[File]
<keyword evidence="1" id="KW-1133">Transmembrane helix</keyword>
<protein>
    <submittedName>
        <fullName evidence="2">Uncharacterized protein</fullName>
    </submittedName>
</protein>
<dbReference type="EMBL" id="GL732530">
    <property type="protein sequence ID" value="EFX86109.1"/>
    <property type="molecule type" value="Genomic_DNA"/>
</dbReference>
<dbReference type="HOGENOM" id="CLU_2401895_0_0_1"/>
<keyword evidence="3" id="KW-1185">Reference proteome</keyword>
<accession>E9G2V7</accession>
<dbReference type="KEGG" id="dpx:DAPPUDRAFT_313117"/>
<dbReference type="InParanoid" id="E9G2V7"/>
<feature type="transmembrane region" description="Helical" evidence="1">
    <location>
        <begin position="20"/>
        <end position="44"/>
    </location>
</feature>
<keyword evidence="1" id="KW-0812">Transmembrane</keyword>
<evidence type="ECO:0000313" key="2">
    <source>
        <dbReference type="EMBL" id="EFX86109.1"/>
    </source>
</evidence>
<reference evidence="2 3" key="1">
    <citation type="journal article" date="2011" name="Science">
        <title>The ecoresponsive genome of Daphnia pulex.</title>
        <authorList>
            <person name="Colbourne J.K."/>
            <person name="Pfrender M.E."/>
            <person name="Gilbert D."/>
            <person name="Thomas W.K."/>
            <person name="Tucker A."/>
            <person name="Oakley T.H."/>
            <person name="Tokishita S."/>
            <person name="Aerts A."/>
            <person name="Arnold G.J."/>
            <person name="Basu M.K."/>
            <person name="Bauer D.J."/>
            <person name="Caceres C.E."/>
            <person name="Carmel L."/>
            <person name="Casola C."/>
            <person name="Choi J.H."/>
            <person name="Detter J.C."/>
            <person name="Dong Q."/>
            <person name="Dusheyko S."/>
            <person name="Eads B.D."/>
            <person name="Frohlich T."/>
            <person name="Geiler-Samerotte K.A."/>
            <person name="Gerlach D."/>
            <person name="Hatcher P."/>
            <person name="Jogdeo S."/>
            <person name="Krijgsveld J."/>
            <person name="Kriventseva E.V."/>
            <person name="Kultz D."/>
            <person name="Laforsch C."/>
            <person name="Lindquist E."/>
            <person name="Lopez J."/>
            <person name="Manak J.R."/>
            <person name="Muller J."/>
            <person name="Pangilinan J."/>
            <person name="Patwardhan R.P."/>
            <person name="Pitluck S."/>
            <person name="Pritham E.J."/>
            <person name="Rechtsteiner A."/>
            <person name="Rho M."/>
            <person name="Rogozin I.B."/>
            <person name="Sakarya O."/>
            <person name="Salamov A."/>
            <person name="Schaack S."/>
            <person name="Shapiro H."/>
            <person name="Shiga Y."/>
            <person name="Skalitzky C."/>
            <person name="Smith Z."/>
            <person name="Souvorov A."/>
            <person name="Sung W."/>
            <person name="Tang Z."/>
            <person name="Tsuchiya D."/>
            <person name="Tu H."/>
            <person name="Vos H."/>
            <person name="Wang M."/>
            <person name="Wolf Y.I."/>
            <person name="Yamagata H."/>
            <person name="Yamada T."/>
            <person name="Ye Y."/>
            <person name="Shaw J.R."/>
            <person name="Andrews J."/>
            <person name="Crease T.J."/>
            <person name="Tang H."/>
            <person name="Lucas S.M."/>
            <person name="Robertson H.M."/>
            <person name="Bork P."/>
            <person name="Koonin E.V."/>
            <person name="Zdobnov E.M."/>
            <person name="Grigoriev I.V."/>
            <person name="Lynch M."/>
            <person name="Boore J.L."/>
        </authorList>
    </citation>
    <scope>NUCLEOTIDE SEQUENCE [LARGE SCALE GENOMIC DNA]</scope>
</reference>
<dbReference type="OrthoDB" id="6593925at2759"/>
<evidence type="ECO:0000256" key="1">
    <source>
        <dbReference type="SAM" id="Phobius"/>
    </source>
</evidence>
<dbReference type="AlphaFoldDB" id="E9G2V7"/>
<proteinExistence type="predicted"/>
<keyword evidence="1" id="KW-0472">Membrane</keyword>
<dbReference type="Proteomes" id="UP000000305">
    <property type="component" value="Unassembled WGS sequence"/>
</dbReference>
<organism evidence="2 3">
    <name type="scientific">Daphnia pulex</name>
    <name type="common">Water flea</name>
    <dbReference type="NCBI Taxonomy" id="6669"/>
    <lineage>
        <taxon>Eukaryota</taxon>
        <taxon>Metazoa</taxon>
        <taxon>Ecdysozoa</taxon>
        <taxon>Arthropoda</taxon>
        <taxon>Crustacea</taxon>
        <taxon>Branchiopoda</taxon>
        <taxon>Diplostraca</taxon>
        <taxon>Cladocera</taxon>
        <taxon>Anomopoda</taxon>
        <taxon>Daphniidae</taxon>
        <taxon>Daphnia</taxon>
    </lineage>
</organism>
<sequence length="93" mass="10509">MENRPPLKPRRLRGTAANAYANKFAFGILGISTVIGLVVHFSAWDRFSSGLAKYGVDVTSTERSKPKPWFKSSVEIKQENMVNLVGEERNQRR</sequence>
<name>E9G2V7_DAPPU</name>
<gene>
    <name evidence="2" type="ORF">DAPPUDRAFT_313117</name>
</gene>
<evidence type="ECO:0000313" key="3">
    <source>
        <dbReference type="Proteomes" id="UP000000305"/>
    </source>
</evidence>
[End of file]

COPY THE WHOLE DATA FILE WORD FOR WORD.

<keyword evidence="1" id="KW-1133">Transmembrane helix</keyword>
<protein>
    <submittedName>
        <fullName evidence="2">Uncharacterized protein</fullName>
    </submittedName>
</protein>
<dbReference type="EMBL" id="GL732530">
    <property type="protein sequence ID" value="EFX86109.1"/>
    <property type="molecule type" value="Genomic_DNA"/>
</dbReference>
<dbReference type="HOGENOM" id="CLU_2401895_0_0_1"/>
<keyword evidence="3" id="KW-1185">Reference proteome</keyword>
<accession>E9G2V7</accession>
<dbReference type="KEGG" id="dpx:DAPPUDRAFT_313117"/>
<dbReference type="InParanoid" id="E9G2V7"/>
<feature type="transmembrane region" description="Helical" evidence="1">
    <location>
        <begin position="20"/>
        <end position="44"/>
    </location>
</feature>
<keyword evidence="1" id="KW-0812">Transmembrane</keyword>
<evidence type="ECO:0000313" key="2">
    <source>
        <dbReference type="EMBL" id="EFX86109.1"/>
    </source>
</evidence>
<reference evidence="2 3" key="1">
    <citation type="journal article" date="2011" name="Science">
        <title>The ecoresponsive genome of Daphnia pulex.</title>
        <authorList>
            <person name="Colbourne J.K."/>
            <person name="Pfrender M.E."/>
            <person name="Gilbert D."/>
            <person name="Thomas W.K."/>
            <person name="Tucker A."/>
            <person name="Oakley T.H."/>
            <person name="Tokishita S."/>
            <person name="Aerts A."/>
            <person name="Arnold G.J."/>
            <person name="Basu M.K."/>
            <person name="Bauer D.J."/>
            <person name="Caceres C.E."/>
            <person name="Carmel L."/>
            <person name="Casola C."/>
            <person name="Choi J.H."/>
            <person name="Detter J.C."/>
            <person name="Dong Q."/>
            <person name="Dusheyko S."/>
            <person name="Eads B.D."/>
            <person name="Frohlich T."/>
            <person name="Geiler-Samerotte K.A."/>
            <person name="Gerlach D."/>
            <person name="Hatcher P."/>
            <person name="Jogdeo S."/>
            <person name="Krijgsveld J."/>
            <person name="Kriventseva E.V."/>
            <person name="Kultz D."/>
            <person name="Laforsch C."/>
            <person name="Lindquist E."/>
            <person name="Lopez J."/>
            <person name="Manak J.R."/>
            <person name="Muller J."/>
            <person name="Pangilinan J."/>
            <person name="Patwardhan R.P."/>
            <person name="Pitluck S."/>
            <person name="Pritham E.J."/>
            <person name="Rechtsteiner A."/>
            <person name="Rho M."/>
            <person name="Rogozin I.B."/>
            <person name="Sakarya O."/>
            <person name="Salamov A."/>
            <person name="Schaack S."/>
            <person name="Shapiro H."/>
            <person name="Shiga Y."/>
            <person name="Skalitzky C."/>
            <person name="Smith Z."/>
            <person name="Souvorov A."/>
            <person name="Sung W."/>
            <person name="Tang Z."/>
            <person name="Tsuchiya D."/>
            <person name="Tu H."/>
            <person name="Vos H."/>
            <person name="Wang M."/>
            <person name="Wolf Y.I."/>
            <person name="Yamagata H."/>
            <person name="Yamada T."/>
            <person name="Ye Y."/>
            <person name="Shaw J.R."/>
            <person name="Andrews J."/>
            <person name="Crease T.J."/>
            <person name="Tang H."/>
            <person name="Lucas S.M."/>
            <person name="Robertson H.M."/>
            <person name="Bork P."/>
            <person name="Koonin E.V."/>
            <person name="Zdobnov E.M."/>
            <person name="Grigoriev I.V."/>
            <person name="Lynch M."/>
            <person name="Boore J.L."/>
        </authorList>
    </citation>
    <scope>NUCLEOTIDE SEQUENCE [LARGE SCALE GENOMIC DNA]</scope>
</reference>
<dbReference type="OrthoDB" id="6593925at2759"/>
<evidence type="ECO:0000256" key="1">
    <source>
        <dbReference type="SAM" id="Phobius"/>
    </source>
</evidence>
<dbReference type="AlphaFoldDB" id="E9G2V7"/>
<proteinExistence type="predicted"/>
<keyword evidence="1" id="KW-0472">Membrane</keyword>
<dbReference type="Proteomes" id="UP000000305">
    <property type="component" value="Unassembled WGS sequence"/>
</dbReference>
<organism evidence="2 3">
    <name type="scientific">Daphnia pulex</name>
    <name type="common">Water flea</name>
    <dbReference type="NCBI Taxonomy" id="6669"/>
    <lineage>
        <taxon>Eukaryota</taxon>
        <taxon>Metazoa</taxon>
        <taxon>Ecdysozoa</taxon>
        <taxon>Arthropoda</taxon>
        <taxon>Crustacea</taxon>
        <taxon>Branchiopoda</taxon>
        <taxon>Diplostraca</taxon>
        <taxon>Cladocera</taxon>
        <taxon>Anomopoda</taxon>
        <taxon>Daphniidae</taxon>
        <taxon>Daphnia</taxon>
    </lineage>
</organism>
<sequence length="93" mass="10509">MENRPPLKPRRLRGTAANAYANKFAFGILGISTVIGLVVHFSAWDRFSSGLAKYGVDVTSTERSKPKPWFKSSVEIKQENMVNLVGEERNQRR</sequence>
<name>E9G2V7_DAPPU</name>
<gene>
    <name evidence="2" type="ORF">DAPPUDRAFT_313117</name>
</gene>
<evidence type="ECO:0000313" key="3">
    <source>
        <dbReference type="Proteomes" id="UP000000305"/>
    </source>
</evidence>